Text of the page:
CAIS: STICKING IT OUT TO 2006
Originally published on March 23, 2006
Federal agriculture minister Chuck Strahl told the Canadian Federation of Agriculture convention on March 2 that the Canadian Agricultural Income Stabilization program will continue to function for the 2006 crop year.
He indicated that "it's simply not possible, nor in the farmer's best interest to scrap CAIS without a proper replacement that's been agreed to by all of us."
Hearing this news, farmers who devote a tremendous amount of time, energy and money to file their annual CAIS forms gave out monumental sighs.
For the most part, the program has not been well-received. A survey by the Canadian Federation of Independent Business of its agri-business members found that 58 percent of those participating in CAIS were dissatisfied with the program because of the complexity and volume of paperwork.
Before farmers and ranchers throw up a white flag, however, there are a few things they can do to ensure they get the most out of the existing CAIS program:
■ Ensure that their CAIS reference margins are accurate.
CAIS calculates your production margin of allowable income minus allowable expenses for each of your previous five years and determines the reference margin using an olympic average.
This is your average production margin over the previous five-year period, where the year with the highest margin and the year with the lowest margin are dropped. The reference margin is important because it represents your future level of protection under the program.
The higher the reference margin, the higher your CAIS coverage and the higher your chance of being covered by CAIS in years when your income drops.
If there are errors in your reference margin, you should work to correct them, particularly if they occur before 2003. There is nothing in the CAIS Producer Handbook that prevents prior year margin adjustments. For unadjusted margins before 2003, all adjustments are processed with little or no consequence for CAIS. There is a risk to those who received CAIS payments in 2003 or 2004 and who attempt to increase their reference margin by filing adjustments.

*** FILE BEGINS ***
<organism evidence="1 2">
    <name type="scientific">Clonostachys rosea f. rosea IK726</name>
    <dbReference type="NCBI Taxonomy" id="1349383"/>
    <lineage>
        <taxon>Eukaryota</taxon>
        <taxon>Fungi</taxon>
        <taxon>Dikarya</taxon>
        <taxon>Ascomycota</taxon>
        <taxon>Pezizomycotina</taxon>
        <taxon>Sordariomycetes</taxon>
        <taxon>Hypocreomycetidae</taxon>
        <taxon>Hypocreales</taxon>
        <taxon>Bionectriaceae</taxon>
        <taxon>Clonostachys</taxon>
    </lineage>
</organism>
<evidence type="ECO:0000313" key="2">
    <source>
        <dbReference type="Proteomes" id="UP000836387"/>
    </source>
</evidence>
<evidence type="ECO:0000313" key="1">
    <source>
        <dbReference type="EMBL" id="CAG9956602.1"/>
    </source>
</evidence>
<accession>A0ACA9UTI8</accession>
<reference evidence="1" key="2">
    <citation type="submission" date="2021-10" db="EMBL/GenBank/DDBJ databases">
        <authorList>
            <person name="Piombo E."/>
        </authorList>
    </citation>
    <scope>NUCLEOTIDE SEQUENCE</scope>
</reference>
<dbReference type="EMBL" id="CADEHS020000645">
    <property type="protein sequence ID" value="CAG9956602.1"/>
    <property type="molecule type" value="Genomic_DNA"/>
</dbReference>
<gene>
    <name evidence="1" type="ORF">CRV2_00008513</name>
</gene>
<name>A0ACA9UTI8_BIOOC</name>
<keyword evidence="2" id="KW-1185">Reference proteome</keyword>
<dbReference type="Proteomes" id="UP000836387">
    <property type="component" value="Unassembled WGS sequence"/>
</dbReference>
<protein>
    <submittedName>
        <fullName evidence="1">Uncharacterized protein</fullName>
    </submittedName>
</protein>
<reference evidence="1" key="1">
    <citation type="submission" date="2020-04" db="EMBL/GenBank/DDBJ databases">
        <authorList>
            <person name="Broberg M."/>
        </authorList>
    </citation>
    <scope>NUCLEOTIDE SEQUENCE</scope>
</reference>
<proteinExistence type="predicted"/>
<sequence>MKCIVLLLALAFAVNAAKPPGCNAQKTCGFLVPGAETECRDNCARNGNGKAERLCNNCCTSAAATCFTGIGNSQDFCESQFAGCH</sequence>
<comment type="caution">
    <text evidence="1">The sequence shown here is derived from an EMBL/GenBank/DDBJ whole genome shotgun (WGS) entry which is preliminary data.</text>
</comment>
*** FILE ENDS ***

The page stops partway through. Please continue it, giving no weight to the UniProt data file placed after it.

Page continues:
If the CAIS adjustment triggers an overpayment for any one of these years, then CAIS will work through its collection arm to recover these newly minted overpayments.
■ Review CAIS Calculation of Program Benefits from previous years.
Farmers should review their CAIS Calculation of Program Benefits as soon as it arrives. CAIS automatically "locks down" the fiscal year ending inventory values 90 days after the COPB issue date, which means inventory amounts can be adjusted if CAIS is informed within the 90-day adjustment period.
For example, if we realize on our 2005 CAIS form that our 2004 ending inventory was overstated and that the 2004 CAIS payment was underfunded, then a 2004 CAIS adjustment will not trigger an increase to the 2004 CAIS entitlement unless it was done within the 90-day adjustment period.
Unfortunately, the inverse is not true. If your 2004 ending inventory was understated and you inform CAIS, then any resulting 2004 CAIS overpayment will be passed on to collections for recovery.
For farmers whose 2004 CAIS payments were underfunded, we encourage them to file CAIS error adjustments and, as a last resort, submit an appeal in writing to the appeals sub-committee, care of the CAIS program administration.
Our office has had some success in appeals, sometimes referred to as the producer review committee under the old Canadian Farm Income Program-Agriculture Income Disaster Assistance rules.
Appeals take a long time and we are just now getting follow-up correspondence on CAIS appeals from 2003.
■ All farmers should file their 2005 CAIS Harmonized Form with their individual or corporate income tax returns in the current year.
For 2005, farmers have the option of filing their CAIS forms with their individual or corporate tax returns. We believe farmers should file their tax information on these harmonized CAIS forms.
While we expect the new federal government will make changes to the CAIS program, it is likely that future ad hoc assistance, proposed as target advance payments, will be distributed only to those who file a harmonized CAIS form.
If you want to be in this lottery, then your harmonized CAIS form is your ticket.
In short, you can't give up on your past or current CAIS filing.
It's here for 2006 and if we don't all agree on the implementation of a new program, it may be around for 2007 as well.
Allyn Tastad, certified general accountant, is a partner in the accounting firm of Hounjet Tastad Harpham in Saskatoon at 306-653-5100, e-mail at firstname.lastname@example.org or website www.hth-accountants.ca. He is also involved in the family farm near Loreburn, Saskatchewan. The opinions expressed in this column are for information only.